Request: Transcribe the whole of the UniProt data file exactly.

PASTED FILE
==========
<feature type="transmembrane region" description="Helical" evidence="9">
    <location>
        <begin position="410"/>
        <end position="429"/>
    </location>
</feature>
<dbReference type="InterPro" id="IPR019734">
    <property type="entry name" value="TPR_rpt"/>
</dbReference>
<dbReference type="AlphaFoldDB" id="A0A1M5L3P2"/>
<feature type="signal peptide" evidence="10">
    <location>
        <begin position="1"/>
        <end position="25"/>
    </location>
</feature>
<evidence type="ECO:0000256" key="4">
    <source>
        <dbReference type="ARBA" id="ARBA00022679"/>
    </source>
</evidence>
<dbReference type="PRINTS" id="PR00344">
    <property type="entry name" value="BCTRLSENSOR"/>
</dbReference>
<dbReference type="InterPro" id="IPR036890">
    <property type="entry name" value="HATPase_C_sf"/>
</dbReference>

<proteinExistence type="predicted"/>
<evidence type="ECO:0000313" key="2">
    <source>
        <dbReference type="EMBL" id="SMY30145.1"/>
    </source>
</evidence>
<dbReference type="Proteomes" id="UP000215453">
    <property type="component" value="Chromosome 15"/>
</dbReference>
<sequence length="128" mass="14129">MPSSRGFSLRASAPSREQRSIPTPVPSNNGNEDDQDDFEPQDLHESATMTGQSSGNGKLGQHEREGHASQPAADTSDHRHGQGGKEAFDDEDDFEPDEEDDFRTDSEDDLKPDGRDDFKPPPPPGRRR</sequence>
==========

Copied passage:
<feature type="transmembrane region" description="Helical" evidence="9">
    <location>
        <begin position="410"/>
        <end position="429"/>
    </location>
</feature>
<dbReference type="InterPro" id="IPR019734">
    <property type="entry name" value="TPR_rpt"/>
</dbReference>
<dbReference type="AlphaFoldDB" id="A0A1M5L3P2"/>
<feature type="signal peptide" evidence="10">
    <location>
        <begin position="1"/>
        <end position="25"/>
    </location>
</feature>
<evidence type="ECO:0000256" key="4">
    <source>
        <dbReference type="ARBA" id="ARBA00022679"/>
    </source>
</evidence>
<dbReference type="PRINTS" id="PR00344">
    <property type="entry name" value="BCTRLSENSOR"/>
</dbReference>
<dbReference type="InterPro" id="IPR036890">
    <property type="entry name" value="HATPase_C_sf"/>
</dbReference>

<proteinExistence type="predicted"/>
<evidence type="ECO:0000313" key="2">
    <source>
        <dbReference type="EMBL" id="SMY30145.1"/>
    </source>
</evidence>
<dbReference type="Proteomes" id="UP000215453">
    <property type="component" value="Chromosome 15"/>
</dbReference>
<sequence length="128" mass="14129">MPSSRGFSLRASAPSREQRSIPTPVPSNNGNEDDQDDFEPQDLHESATMTGQSSGNGKLGQHEREGHASQPAADTSDHRHGQGGKEAFDDEDDFEPDEEDDFRTDSEDDLKPDGRDDFKPPPPPGRRR</sequence>